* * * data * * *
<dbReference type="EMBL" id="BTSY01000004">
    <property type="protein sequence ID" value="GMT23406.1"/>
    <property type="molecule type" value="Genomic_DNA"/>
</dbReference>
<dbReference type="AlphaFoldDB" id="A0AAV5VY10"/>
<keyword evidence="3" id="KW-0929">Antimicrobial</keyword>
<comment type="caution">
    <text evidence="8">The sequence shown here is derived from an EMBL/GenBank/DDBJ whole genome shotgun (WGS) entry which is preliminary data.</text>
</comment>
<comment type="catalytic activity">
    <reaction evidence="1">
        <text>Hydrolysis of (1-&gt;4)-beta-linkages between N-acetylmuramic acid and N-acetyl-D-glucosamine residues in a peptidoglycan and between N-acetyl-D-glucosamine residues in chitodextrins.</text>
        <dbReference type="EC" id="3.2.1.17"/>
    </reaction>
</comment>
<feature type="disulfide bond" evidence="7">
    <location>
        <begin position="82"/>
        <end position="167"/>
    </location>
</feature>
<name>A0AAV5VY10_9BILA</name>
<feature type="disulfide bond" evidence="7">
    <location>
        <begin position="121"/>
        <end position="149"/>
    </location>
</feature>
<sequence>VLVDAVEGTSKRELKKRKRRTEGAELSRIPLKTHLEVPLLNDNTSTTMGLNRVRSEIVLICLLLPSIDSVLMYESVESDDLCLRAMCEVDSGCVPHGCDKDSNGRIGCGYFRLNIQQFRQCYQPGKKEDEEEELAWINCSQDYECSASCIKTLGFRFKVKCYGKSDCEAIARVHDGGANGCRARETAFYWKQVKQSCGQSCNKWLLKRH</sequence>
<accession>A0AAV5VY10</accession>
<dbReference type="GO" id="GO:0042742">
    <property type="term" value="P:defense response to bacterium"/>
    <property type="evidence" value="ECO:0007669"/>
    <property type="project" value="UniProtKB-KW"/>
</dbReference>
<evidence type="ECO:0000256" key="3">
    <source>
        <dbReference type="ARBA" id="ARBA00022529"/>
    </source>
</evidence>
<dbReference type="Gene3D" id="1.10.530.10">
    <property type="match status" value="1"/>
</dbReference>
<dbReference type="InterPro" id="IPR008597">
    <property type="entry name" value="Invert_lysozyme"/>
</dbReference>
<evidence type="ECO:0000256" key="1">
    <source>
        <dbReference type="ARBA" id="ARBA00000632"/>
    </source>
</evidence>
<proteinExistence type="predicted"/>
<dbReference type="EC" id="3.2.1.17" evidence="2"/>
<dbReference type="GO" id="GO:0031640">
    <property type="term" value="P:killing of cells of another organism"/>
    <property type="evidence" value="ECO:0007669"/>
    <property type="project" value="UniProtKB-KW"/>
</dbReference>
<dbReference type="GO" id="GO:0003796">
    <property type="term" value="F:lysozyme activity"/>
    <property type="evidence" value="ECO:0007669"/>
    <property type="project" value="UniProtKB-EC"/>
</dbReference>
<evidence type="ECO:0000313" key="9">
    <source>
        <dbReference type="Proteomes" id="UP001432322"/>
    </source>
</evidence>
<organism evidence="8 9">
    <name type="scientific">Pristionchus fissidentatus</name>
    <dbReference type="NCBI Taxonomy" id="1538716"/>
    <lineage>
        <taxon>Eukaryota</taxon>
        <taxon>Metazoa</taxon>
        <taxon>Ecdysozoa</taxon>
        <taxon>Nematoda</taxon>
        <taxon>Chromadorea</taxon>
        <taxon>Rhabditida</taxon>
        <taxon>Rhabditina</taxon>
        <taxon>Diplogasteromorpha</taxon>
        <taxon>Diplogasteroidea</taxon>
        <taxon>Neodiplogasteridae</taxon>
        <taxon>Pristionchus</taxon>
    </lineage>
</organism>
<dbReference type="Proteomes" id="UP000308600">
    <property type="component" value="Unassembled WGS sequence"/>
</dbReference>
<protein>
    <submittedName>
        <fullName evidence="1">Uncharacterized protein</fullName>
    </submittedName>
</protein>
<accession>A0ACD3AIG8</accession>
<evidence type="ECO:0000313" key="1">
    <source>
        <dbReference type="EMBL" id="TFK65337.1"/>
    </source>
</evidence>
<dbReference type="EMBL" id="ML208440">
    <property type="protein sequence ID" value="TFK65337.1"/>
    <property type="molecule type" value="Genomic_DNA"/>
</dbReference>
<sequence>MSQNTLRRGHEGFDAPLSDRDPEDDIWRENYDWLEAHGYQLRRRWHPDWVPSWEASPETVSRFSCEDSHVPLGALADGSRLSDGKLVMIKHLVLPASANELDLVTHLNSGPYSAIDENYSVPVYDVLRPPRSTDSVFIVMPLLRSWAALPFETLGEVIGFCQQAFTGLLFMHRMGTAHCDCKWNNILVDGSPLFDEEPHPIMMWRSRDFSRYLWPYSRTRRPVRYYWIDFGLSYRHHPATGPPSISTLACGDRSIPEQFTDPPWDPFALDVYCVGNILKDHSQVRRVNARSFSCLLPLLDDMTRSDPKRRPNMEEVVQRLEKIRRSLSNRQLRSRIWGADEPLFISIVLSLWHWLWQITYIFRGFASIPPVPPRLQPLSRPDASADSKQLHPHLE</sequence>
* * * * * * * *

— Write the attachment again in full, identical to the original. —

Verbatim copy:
<dbReference type="EMBL" id="BTSY01000004">
    <property type="protein sequence ID" value="GMT23406.1"/>
    <property type="molecule type" value="Genomic_DNA"/>
</dbReference>
<dbReference type="AlphaFoldDB" id="A0AAV5VY10"/>
<keyword evidence="3" id="KW-0929">Antimicrobial</keyword>
<comment type="caution">
    <text evidence="8">The sequence shown here is derived from an EMBL/GenBank/DDBJ whole genome shotgun (WGS) entry which is preliminary data.</text>
</comment>
<comment type="catalytic activity">
    <reaction evidence="1">
        <text>Hydrolysis of (1-&gt;4)-beta-linkages between N-acetylmuramic acid and N-acetyl-D-glucosamine residues in a peptidoglycan and between N-acetyl-D-glucosamine residues in chitodextrins.</text>
        <dbReference type="EC" id="3.2.1.17"/>
    </reaction>
</comment>
<feature type="disulfide bond" evidence="7">
    <location>
        <begin position="82"/>
        <end position="167"/>
    </location>
</feature>
<name>A0AAV5VY10_9BILA</name>
<feature type="disulfide bond" evidence="7">
    <location>
        <begin position="121"/>
        <end position="149"/>
    </location>
</feature>
<sequence>VLVDAVEGTSKRELKKRKRRTEGAELSRIPLKTHLEVPLLNDNTSTTMGLNRVRSEIVLICLLLPSIDSVLMYESVESDDLCLRAMCEVDSGCVPHGCDKDSNGRIGCGYFRLNIQQFRQCYQPGKKEDEEEELAWINCSQDYECSASCIKTLGFRFKVKCYGKSDCEAIARVHDGGANGCRARETAFYWKQVKQSCGQSCNKWLLKRH</sequence>
<accession>A0AAV5VY10</accession>
<dbReference type="GO" id="GO:0042742">
    <property type="term" value="P:defense response to bacterium"/>
    <property type="evidence" value="ECO:0007669"/>
    <property type="project" value="UniProtKB-KW"/>
</dbReference>
<evidence type="ECO:0000256" key="3">
    <source>
        <dbReference type="ARBA" id="ARBA00022529"/>
    </source>
</evidence>
<dbReference type="Gene3D" id="1.10.530.10">
    <property type="match status" value="1"/>
</dbReference>
<dbReference type="InterPro" id="IPR008597">
    <property type="entry name" value="Invert_lysozyme"/>
</dbReference>
<evidence type="ECO:0000256" key="1">
    <source>
        <dbReference type="ARBA" id="ARBA00000632"/>
    </source>
</evidence>
<proteinExistence type="predicted"/>
<dbReference type="EC" id="3.2.1.17" evidence="2"/>
<dbReference type="GO" id="GO:0031640">
    <property type="term" value="P:killing of cells of another organism"/>
    <property type="evidence" value="ECO:0007669"/>
    <property type="project" value="UniProtKB-KW"/>
</dbReference>
<dbReference type="GO" id="GO:0003796">
    <property type="term" value="F:lysozyme activity"/>
    <property type="evidence" value="ECO:0007669"/>
    <property type="project" value="UniProtKB-EC"/>
</dbReference>
<evidence type="ECO:0000313" key="9">
    <source>
        <dbReference type="Proteomes" id="UP001432322"/>
    </source>
</evidence>
<organism evidence="8 9">
    <name type="scientific">Pristionchus fissidentatus</name>
    <dbReference type="NCBI Taxonomy" id="1538716"/>
    <lineage>
        <taxon>Eukaryota</taxon>
        <taxon>Metazoa</taxon>
        <taxon>Ecdysozoa</taxon>
        <taxon>Nematoda</taxon>
        <taxon>Chromadorea</taxon>
        <taxon>Rhabditida</taxon>
        <taxon>Rhabditina</taxon>
        <taxon>Diplogasteromorpha</taxon>
        <taxon>Diplogasteroidea</taxon>
        <taxon>Neodiplogasteridae</taxon>
        <taxon>Pristionchus</taxon>
    </lineage>
</organism>
<dbReference type="Proteomes" id="UP000308600">
    <property type="component" value="Unassembled WGS sequence"/>
</dbReference>
<protein>
    <submittedName>
        <fullName evidence="1">Uncharacterized protein</fullName>
    </submittedName>
</protein>
<accession>A0ACD3AIG8</accession>
<evidence type="ECO:0000313" key="1">
    <source>
        <dbReference type="EMBL" id="TFK65337.1"/>
    </source>
</evidence>
<dbReference type="EMBL" id="ML208440">
    <property type="protein sequence ID" value="TFK65337.1"/>
    <property type="molecule type" value="Genomic_DNA"/>
</dbReference>
<sequence>MSQNTLRRGHEGFDAPLSDRDPEDDIWRENYDWLEAHGYQLRRRWHPDWVPSWEASPETVSRFSCEDSHVPLGALADGSRLSDGKLVMIKHLVLPASANELDLVTHLNSGPYSAIDENYSVPVYDVLRPPRSTDSVFIVMPLLRSWAALPFETLGEVIGFCQQAFTGLLFMHRMGTAHCDCKWNNILVDGSPLFDEEPHPIMMWRSRDFSRYLWPYSRTRRPVRYYWIDFGLSYRHHPATGPPSISTLACGDRSIPEQFTDPPWDPFALDVYCVGNILKDHSQVRRVNARSFSCLLPLLDDMTRSDPKRRPNMEEVVQRLEKIRRSLSNRQLRSRIWGADEPLFISIVLSLWHWLWQITYIFRGFASIPPVPPRLQPLSRPDASADSKQLHPHLE</sequence>